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Ive been accepted into B. Engineering degree at ANU!

Discussion in 'The Pub' at netrider.net.au started by pringa8, Jan 9, 2008.

  1. Woohoo! After studying last year in a pre-tertiary course, i'm entering uni as mature age to become an engineer! Being that there seems to be a few on here, if you can suggest some initial reading I can do, that would be great!

    Other part to this story is I had to twist their arm to offer me a position though. I didn't apply myself in Yr12 back in 97 and as a result, my marks could have been a lot better. So I did the pre-tertiary course which gives you a new equivelant UAI, (TER in my day) and my marks were great! The dumb thing is though, they still used my old score as the basis!! I was like, what the?? That was over a decade ago, and look how i'm doing now! Seems a bit stupid given they're trying to encourage mature entry, especially in an industry with skills shortage.
  2. Congrats. Being a mature student is great. Most of the "rules" don't apply, the staff take you seriously (provided you show a little motiovation) and, in my limited experience, all the attractive girlies on the course will gravitate towards you because you're a past-it non-threat :grin: .

    As far as preparation is concerned, being interested in things mechanical, with a decent general knowledge of how mechanisms work and how materials behave will stand you in good stead. My own experience of breaking knackered old motor vehicles gave me a good grounding.

    Initial reading is hard to recommend as good general texts are unusual. Aside from the various necessary textbooks for my course, most of my semi-formal background reading came from spending idle time browsing the engineering section of the uni library and devouring anything that interested me personally, without regard to its immediate relevance to the course.

    Examples include:-

    Slide Rule; Neville Shute's autobiography. Very engineering relevant with a historical perspective.

    The New Science of Strong Materials or Why Things Don't Fall Down by J E Gordon; Excellent, readable book. Thoroughly recommended and available from Amazon.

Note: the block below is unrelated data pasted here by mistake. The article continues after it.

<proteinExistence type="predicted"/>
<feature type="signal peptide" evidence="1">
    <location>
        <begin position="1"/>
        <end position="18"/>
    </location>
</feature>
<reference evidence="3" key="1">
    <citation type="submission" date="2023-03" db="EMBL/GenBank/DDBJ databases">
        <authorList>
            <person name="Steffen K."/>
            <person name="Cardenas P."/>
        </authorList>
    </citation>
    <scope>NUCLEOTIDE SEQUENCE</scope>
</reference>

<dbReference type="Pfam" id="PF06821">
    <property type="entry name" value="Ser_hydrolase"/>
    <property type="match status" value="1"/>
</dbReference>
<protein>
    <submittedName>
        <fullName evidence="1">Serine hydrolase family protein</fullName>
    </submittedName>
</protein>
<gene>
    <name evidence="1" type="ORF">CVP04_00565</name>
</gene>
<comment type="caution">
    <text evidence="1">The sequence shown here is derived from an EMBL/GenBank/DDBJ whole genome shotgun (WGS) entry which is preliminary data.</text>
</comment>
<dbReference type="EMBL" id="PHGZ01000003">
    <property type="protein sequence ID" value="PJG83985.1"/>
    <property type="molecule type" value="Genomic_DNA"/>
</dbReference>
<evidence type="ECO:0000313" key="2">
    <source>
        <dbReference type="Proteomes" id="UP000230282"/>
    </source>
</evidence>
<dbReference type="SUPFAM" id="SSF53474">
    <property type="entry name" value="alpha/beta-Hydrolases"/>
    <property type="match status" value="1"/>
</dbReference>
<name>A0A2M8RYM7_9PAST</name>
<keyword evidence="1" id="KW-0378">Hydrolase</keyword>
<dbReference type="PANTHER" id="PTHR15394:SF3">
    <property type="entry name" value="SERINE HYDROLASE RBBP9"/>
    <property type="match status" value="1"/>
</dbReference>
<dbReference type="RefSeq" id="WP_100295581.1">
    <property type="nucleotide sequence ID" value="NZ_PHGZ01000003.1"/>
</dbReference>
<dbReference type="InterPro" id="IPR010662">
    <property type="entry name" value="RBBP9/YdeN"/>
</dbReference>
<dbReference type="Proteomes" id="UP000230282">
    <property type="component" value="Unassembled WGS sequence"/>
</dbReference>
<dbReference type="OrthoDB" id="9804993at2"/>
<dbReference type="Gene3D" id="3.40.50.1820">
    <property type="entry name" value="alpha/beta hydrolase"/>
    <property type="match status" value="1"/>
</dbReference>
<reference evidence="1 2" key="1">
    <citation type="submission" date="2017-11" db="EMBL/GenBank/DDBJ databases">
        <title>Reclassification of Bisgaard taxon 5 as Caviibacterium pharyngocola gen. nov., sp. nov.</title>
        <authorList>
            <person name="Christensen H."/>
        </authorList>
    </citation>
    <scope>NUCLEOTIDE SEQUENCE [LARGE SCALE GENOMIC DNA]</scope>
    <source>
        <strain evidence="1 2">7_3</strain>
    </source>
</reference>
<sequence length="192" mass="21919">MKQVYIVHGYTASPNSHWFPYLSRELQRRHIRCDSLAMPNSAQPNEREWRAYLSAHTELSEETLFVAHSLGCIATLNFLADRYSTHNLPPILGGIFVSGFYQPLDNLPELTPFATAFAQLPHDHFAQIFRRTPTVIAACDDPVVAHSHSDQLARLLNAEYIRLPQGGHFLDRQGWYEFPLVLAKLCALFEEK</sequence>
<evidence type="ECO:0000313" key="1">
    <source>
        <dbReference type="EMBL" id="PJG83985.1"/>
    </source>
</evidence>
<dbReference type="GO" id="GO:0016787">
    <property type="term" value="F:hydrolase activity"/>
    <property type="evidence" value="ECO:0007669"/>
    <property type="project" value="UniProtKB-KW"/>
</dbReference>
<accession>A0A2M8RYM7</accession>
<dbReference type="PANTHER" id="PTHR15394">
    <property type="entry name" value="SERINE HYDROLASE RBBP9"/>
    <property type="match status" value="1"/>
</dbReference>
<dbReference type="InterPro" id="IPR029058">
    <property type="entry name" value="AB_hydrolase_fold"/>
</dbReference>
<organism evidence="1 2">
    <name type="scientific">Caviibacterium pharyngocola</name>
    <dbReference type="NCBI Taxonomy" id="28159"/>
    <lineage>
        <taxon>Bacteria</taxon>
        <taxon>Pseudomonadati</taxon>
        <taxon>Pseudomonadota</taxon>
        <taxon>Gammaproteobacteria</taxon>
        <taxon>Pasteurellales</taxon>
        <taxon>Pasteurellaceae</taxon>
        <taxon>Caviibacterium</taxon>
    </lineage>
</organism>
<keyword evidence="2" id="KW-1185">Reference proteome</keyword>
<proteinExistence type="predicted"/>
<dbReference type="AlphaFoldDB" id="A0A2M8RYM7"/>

Structures or Why Things Don't Fall Down also by J E Gordon and available from Amazon. Also excellent.

    I'd also recommend having a look at www.camdenmin.co.uk and browsing their book list. Although they're perhaps more oriented towards the hobby/model/amateur craft engineer than the academic, there is much of interest to anyone with a technical bent. Pick stuff of interest to you and you will almost certainly gain insights which can be applied more generally in your course and subsequent professional career.

    Good luck :) .
  3. Congratulations.
  4. Congrats man, that's fantastic.
  5. Well done mate, congratulations
  6. Thanks guys, and thanks for the references to those books. I'll just have make sure I dont get in trouble with the girlies otherwise the missus will kill me!!! :grin:

    I still find it weird that after basically doing my yr12 again, they dont count that and only look at the old marks??? From over a decade ago!
  7. Well done mate! ANU's O-week is usual pretty good, better see you there!
  8. Oops, that should have been The New Science of Strong Materials or Why You Don't Fall Through the Floor by J E Gordon.

    Yes, the use of your old marks does sound a bit odd. However, now you're in it should also be irrelevant so don't sweat it too much.

    As for the female company, serious involvements aren't compulsory. It's just nice to have people around who aren't male engineers :grin: . And (again in my limited experience) they tend to be the best project managers in group projects by a substantial margin.
  9. Congratulations!

    Chose your stream/industry/field/etc carefully, the above comment is not accross all disciplines.
  10. Yes, very true! I should just go for the money - mining!!! :LOL:
  11. A lot of engineers don't work in the exact field they specialised in at university.

    Math. If you didn't do much math in your pre-tertiary course I'd spend some time refreshing your knowledge. University engineering courses are very math intensive. Especially if you do Mech or Elec. Lots of calculus coming your way.
  12. Yeah i've done the bridging courses on calculus, trig and algebra, plus physics and chemistry! It was a busy year!

    really i'm hoping to be in the automotive industry, but I know how difficult that is. Anything to do with materials, etc would be fantastic.

  13. aaah the memories, how much you will enjoy La'Place Transforms and Fourier Series.

    Aaaarghhh, Automotive - Not difficult at all, PM me if you want me to talk you out of it or give you the lowdown on what I think is the only decent area.